The Verge:

CNBC reports that the National Labor Relations Board alleged, in a complaint filed Friday, that X violated labor law when it fired an employee who criticized the company. Elon Musk bought the company, then known as Twitter, in October and threatened to fire workers who didn’t return to in-person office work. After Yao Yue encouraged others in the company’s Slack to let the company fire them instead of quitting, she was fired for breaking an unspecified company policy.

CNBC writes that in the complaint, the NLRB accuses X of keeping workers at the company from exercising their legal labor rights. Yue alleges the company laid her off “in retaliation for her attempt to organize her co-workers not to resign, so they would have better legal footing” on which to challenge the company later.

In July, ex-employees of X filed a new lawsuit over the company’s alleged refusal to pay for arbitration that a judge had determined in January they were contractually obligated to use. The judge’s decision halted their class action lawsuit that alleged that X had not given the employees proper notice under both federal and California state laws. The company had begun laying off much of its workforce in November last year.

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MuskWire TLDR:

According to a report by CNBC, the National Labor Relations Board (NLRB) has filed a complaint alleging that X (formerly known as Twitter) violated labor law by firing an employee who criticized the company. The complaint states that after Elon Musk purchased the company in October, he threatened to fire workers who did not return to in-person office work. Yao Yue, an employee at X, encouraged others in the company’s Slack to let the company fire them instead of quitting. However, she was subsequently fired for breaking an unspecified company policy.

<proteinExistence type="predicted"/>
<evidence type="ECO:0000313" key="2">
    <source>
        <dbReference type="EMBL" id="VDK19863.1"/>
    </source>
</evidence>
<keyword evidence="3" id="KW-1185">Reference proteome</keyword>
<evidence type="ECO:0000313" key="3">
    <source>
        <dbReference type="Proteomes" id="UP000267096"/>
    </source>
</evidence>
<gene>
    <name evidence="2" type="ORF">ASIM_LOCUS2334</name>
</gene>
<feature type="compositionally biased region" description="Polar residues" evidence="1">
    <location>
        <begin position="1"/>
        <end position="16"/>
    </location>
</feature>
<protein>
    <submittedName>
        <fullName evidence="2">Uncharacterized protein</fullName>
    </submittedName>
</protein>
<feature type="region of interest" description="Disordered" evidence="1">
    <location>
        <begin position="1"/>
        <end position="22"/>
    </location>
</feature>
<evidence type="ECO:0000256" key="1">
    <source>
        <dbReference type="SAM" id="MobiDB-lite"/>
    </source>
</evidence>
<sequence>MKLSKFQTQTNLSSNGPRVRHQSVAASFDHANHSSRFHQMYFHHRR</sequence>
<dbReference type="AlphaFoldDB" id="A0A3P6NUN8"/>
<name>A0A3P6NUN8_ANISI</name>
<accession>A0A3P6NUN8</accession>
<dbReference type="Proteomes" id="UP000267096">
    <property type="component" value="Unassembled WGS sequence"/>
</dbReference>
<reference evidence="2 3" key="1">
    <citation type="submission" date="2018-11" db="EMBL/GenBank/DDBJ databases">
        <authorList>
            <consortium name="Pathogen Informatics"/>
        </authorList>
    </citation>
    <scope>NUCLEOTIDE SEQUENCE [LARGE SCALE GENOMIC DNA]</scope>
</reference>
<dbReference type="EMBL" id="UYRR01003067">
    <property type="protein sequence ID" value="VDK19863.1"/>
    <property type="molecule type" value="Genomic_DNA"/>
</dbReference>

The NLRB accuses X in the complaint of preventing workers from exercising their legal labor rights. Yue claims that she was laid off in retaliation for her attempt to organize her co-workers not to resign, so they would have better legal grounds to challenge the company later.

In a separate event, ex-employees of X filed a lawsuit in July, alleging that the company refused to pay for arbitration that a judge had determined they were contractually obligated to use. The judge’s decision halted their class action lawsuit, which claimed that X had not provided proper notice to employees under federal and California state laws. The company had begun laying off a significant portion of its workforce in November of the previous year.